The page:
ADAS 2017-04-19T17:01:11+00:00

Automotive ADAS

A Fusion of Sensors

Automotive ADAS (Advanced Driver Assistance Systems) will be based upon a fusion of sensor technologies, including cameras, ultrasound, radar and LiDAR (light detection and ranging). These technologies will work in concert to provide all of the sensing requirements necessary to build up the full picture of the environment, both near and far.

LiDAR is emerging as the technique that is needed to provide high-accuracy and resolution at long distance targets, in bright light with a variety of reflective surfaces.

Time of Flight Techniques

Several methods for LiDAR exist, but the one best suited to use with the SensL SiPM has been found to be direct Time of Flight (ToF) with Leading Edge Discrimination (LED). TCSPC (Time Correlated Single Photon Counting) and SPSD (Single Photon Synchronous Detection) with direct ToF may also be considered.

Direct ToF

  • Time the photon transit time to determine distance

  • No range ambiguity

  • Timing accuracy determined by ability to detect the photon arrival

  • Low laser power requirement

Leading Edge Discrimination (LED)

  • Timing the arrival of the returned laser pulse leading edge
  • SiPM sensitivity to single photons allows low detection threshold
  • Short laser pulse width enables low laser power requirement
  • Fast SiPM response, high gain and bandwidth result in low jitter

Sensor Options for LiDAR

A wide range of sensor technologies have been explored in use in LiDAR applications. Each has its unique system implementation challenges. Silicon Photomultipliers offer many advantages over other technologies.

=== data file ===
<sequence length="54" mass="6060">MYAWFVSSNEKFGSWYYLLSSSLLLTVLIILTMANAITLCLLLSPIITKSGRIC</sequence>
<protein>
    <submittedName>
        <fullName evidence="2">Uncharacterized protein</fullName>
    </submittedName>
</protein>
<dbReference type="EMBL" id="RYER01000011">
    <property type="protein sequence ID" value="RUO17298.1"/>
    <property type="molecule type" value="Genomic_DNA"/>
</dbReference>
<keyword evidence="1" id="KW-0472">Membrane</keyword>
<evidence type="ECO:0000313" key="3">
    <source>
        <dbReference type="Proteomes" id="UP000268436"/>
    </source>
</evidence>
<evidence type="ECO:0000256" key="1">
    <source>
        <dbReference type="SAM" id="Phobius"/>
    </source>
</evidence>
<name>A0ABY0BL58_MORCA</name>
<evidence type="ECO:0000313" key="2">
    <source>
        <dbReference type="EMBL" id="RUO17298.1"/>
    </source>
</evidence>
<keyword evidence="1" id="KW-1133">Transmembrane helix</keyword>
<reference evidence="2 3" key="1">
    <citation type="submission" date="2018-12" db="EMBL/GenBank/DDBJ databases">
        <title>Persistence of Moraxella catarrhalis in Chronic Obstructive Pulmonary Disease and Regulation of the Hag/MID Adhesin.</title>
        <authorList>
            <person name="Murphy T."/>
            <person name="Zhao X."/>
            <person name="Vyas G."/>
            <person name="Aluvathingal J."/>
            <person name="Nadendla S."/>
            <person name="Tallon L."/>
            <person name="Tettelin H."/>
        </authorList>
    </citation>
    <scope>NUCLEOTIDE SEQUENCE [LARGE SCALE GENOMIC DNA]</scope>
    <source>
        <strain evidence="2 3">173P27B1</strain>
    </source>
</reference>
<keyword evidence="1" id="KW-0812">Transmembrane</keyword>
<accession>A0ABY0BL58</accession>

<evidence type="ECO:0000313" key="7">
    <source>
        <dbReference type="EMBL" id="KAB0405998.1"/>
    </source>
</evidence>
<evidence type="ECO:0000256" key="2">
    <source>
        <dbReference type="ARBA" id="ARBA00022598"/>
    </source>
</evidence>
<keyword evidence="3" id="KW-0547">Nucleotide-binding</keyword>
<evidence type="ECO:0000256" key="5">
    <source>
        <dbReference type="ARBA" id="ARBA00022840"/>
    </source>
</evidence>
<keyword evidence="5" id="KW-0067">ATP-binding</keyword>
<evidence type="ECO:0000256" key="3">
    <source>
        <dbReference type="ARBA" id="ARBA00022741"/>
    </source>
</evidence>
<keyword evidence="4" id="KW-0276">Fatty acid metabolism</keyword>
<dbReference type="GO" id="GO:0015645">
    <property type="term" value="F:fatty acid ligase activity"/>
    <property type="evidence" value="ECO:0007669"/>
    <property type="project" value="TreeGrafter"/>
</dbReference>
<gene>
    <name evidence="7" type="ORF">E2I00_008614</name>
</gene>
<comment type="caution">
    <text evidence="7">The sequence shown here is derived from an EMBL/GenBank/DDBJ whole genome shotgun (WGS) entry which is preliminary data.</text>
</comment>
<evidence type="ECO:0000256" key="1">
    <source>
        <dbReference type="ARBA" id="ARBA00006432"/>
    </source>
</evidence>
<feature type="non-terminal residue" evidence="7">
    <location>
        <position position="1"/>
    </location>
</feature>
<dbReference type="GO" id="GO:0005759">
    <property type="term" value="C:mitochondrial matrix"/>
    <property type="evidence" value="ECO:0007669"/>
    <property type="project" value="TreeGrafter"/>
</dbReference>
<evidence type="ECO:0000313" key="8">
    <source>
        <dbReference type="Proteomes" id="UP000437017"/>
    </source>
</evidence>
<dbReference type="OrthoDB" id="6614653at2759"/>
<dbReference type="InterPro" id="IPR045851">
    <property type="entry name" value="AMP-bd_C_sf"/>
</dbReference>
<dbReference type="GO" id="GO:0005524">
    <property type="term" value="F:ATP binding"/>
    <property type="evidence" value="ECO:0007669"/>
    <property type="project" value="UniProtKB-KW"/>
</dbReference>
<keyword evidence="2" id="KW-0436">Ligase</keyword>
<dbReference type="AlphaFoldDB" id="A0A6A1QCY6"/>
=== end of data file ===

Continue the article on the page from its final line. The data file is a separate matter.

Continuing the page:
Learn more about R-Series SiPM sensors >

LiDAR Sensor Implementation Constraints

Techniques for ambient light rejection for SiPM sensors:

  • Aperture limit – minimize sensor field of view to overlap with pulsed source. Highest resolution and signal to noise is achieved by making laser spot coincident with sensor spot.

  • Bandpass optical filter – ±25nm bandpass will reduce ambient light from 1000W/m2 to 38W/m2.

  • Shorten laser pulse – provides a higher optical peak power.

Downloads

“SiPM Sensors for ToF Ranging Applications” (Poster)

Poster from the SPIE Photonics West 2016 conference, giving an overview of SensL’s work on using SiPM sensors for ranging applications.

“Direct Time-of-Flight Ranging with SensL SiPM” (Application Note)

An application note that gives a brief overview of SensL’s work using SiPM sensors for direct ToF ranging applications, at both short and long distances.

“SiPMs in Direct ToF Ranging Applications” (White Paper)

A white paper that gives a detailed description of how SensL SiPMs can be employed for direct ToF ranging, including a description of a MATLAB model developed by SensL for simulating various sensor and environmental configurations. It is used to isolate the contribution of each individual factor on the system signal to noise ratio.

Ranging Demonstrator Description” (Tech Note)

A detailed description of the Ranging Demonstrator hardware built by SensL to demonstrate the ranging performance of the SiPM sensors.